Friday, August 5, 2011

A "Capital" dog indeed!

UPDATE: Capital Pub & Hot Dog has since closed.

Remember when Billy Mack's Coney Shak [sic] opened up on Ingersoll a few years back? Excited for a new eatery in my old neighborhood, but puzzled about the wisdom of opening up a “Coney Shak” four blocks down from the ever-popular Ted’s Coney Island, I popped in to check out their seemingly impressive menu of “Coneys.”

I ordered up a Coney with cheese and onions. Alas, cheese and onions were the only thing on this “Coney.” As anyone from Des Moines, or Detroit, or parts in-between [see blog post] can tell you, a Midwestern “Coney” is a hot dog topped with an all-meat sauce of varying spices and degrees of moisture.

The dog was okay, but aside from returning one more time to scope out breakfast, I kept my business with Ted’s [see blog post]. Billy Mack’s hung on for awhile, but eventually succumbed to lack of business.

With all the building expectations for Capital Pub and Hot Dog bursting in on the food scene in town, I was hopeful but a little hesitant at what I might find.

Alas, I’ve not a single reason to exclaim “Alas.”

On a not-so-sweltering August afternoon I waltzed over to Capital Pub and Hot Dog, located at the corner of S.E. Sixth and Raccoon, just north of the East M.L.K. extension. For my initial bite I went with … yup … the Coney.

First the Coney sauce is not so much a Greek-style chili, but more like some divine crock-pot beefburger concoction. Topped on a big, meaty, 100% beef Klement's (of Milwaukee) hot dog, nestled in a study, moist bun, the Coney is a lot to take on. Add to that a blizzard of chopped yellow onion (the smell of the onions alone is intoxicating), a pickle spear, and a copious zig-zag of mustard across the whole width of the sandwich. A seriously messy nosh. I’d tell you to eat it with a knife and fork, but where’s the fun with that? Keep the napkins handy.

After a brief rest I next tried the Chicago dog. First drizzled with mustard, then loaded with a generous pile of yellow onion, diced tomato, and nuclear-green sweet relish. Finished with a pickle spear and dashes of celery salt, and all this on a poppy seed bun. Alas... Aw, dammit! ...no sport peppers. An oversight by a harried cook? Not at all. Just a delay in procuring said ingredient. All in all, an impressive vegetal bite. I look forward to the finished product.

Onward I pressed toward my third and final dog for the day, the Heart Attack. With a dog wrapped in bacon, then crisped in a fryer, the Heart Attack is simply adorned with an extrusion of softened cream cheese. It looked like Casper the Friendly Ghost pinched a long, thin one.

Oh, but what’s not to like about the Heart Attack, besides shortness of breath and blindness? Compared to the loaded dogs settling down in my gullet, this sandwich is deliciously simple. The cream cheese distracts not from the bacon, nor the bacon from the wiener. Even the bun gets an opportunity to take the stage. With all these familiar, comforting flavors going on it's like a State Fair in my mouth, minus the fried Twinkie and butter-on-a-stick.

Once I recover from the three-quarter pound mass of animal flesh trudging through my digestive tract, I look forward to future visits and more of the Capital’s imaginative dogs. Also there’s the Homewrecker, a half-pound dog with your choice of two toppings. I’ll opt for jalapeños and wasabi, cos’ I’ll need all the help I can get to work that baby through.

On my second visit I was intent on taking on the half-pound Homewrecker dog, but decided against the weighty pup for a couple of regular size quarter-pound dogs.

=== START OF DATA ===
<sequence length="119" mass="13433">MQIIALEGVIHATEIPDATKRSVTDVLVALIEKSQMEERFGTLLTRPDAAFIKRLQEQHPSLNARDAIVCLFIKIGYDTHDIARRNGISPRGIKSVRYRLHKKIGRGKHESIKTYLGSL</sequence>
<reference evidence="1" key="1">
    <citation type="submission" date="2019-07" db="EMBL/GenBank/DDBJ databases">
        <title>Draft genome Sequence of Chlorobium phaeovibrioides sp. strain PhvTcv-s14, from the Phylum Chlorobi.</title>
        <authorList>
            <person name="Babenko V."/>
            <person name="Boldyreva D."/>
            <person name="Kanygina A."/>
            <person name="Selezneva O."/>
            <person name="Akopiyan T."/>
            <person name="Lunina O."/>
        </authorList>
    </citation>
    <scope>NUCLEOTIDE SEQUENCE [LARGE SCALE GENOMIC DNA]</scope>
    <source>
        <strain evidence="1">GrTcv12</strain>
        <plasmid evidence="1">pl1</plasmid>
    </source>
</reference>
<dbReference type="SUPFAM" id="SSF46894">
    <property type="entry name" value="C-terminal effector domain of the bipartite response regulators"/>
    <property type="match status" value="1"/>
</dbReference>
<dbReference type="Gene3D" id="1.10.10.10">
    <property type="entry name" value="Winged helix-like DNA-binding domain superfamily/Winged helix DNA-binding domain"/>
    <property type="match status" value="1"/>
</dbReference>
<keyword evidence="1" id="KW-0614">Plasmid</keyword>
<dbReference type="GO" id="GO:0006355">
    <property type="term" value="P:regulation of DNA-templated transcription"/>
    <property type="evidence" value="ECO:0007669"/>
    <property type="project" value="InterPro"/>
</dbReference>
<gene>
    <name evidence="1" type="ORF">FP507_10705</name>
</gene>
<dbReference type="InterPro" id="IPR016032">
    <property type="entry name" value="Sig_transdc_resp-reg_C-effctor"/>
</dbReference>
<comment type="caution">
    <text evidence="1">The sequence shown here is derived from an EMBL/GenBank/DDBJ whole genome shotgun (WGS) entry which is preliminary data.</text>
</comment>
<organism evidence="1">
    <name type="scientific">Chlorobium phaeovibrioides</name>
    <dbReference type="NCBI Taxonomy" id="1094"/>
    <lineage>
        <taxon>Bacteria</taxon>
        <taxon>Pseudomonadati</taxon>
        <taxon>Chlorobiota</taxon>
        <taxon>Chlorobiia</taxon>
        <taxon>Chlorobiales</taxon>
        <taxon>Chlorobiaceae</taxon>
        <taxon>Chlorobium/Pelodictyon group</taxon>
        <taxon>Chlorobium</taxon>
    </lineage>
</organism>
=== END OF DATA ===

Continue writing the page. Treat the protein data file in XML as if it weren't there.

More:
First up was the Mobayashi. The siracha mayonnaise starts off light but gets zestier with subsequent bites. A generous gob of cream cheese softens the zing, as well as the cool, crisp chunks of cucumber. A light coating of tempura batter adds a nice crisp to the frank. The otherwise fiery punch of wasabi is restrained in a creamy application. You get a taste, but not enough to clear your sinuses. I would have like that.

The Maddog is a zippy dog indeed, however the “nuclear sauce” wasn't the hottest thing I put in my mouth on this visit. The affable barkeep gave me a taste of Dave's Ultimate Insanity Sauce and that pretty much superseded anything the Maddog could dish out. I do appreciate the abundant crushed red pepper encrusting the frank. I love the flavor and the wee crunch it imparts. Cream cheese again tones down the heat, but not nearly enough for delicate palates. Accompanying planks of carrot and celery seemed gimmicky at first but are a welcome nosh after consuming such spicy fare.

Since my last visit, sport peppers for the Chicago dog have been acquired. Trade in the diced tomatoes for sliced, and you’d have as close to a real Chicago dog as you can get this side of Aurora.

Finally getting the opportunity to tackle the aptly named Homewrecker, I ordered one with blue cheese and Capital's nuclear sauce, with a side of waffle fries. The surprisingly creamy nuclear sauce is equally hot and flavorful, the pungent blue cheese was abundant, and the half-pound all-beef hot dog was appropriately meaty. Seasoned waffle fries filled the remaining gaps in my belly very nicely. On my return, I'd like to load up one of these bad boys with chili, cheese and onions. You might want to avoid me for a day or so afterward.

Capital Pub & Hot Dog Co. on Urbanspoon


Leah said...

So. Many. Onions.

I've never had a true Chicago dog, ever. I have always wanted to try one.

tata mcboobalot said...

The hubby and I went on 9/3. I had the Mobayashi; he had the chili cheese (and had gone previous during his lunch break for work and had the homewrecker). We're both itching to go back. I've never been a huge fan of hot dogs let alone craved them. This places wins. May try the Chicago dog next time, but we'll see. Too many options.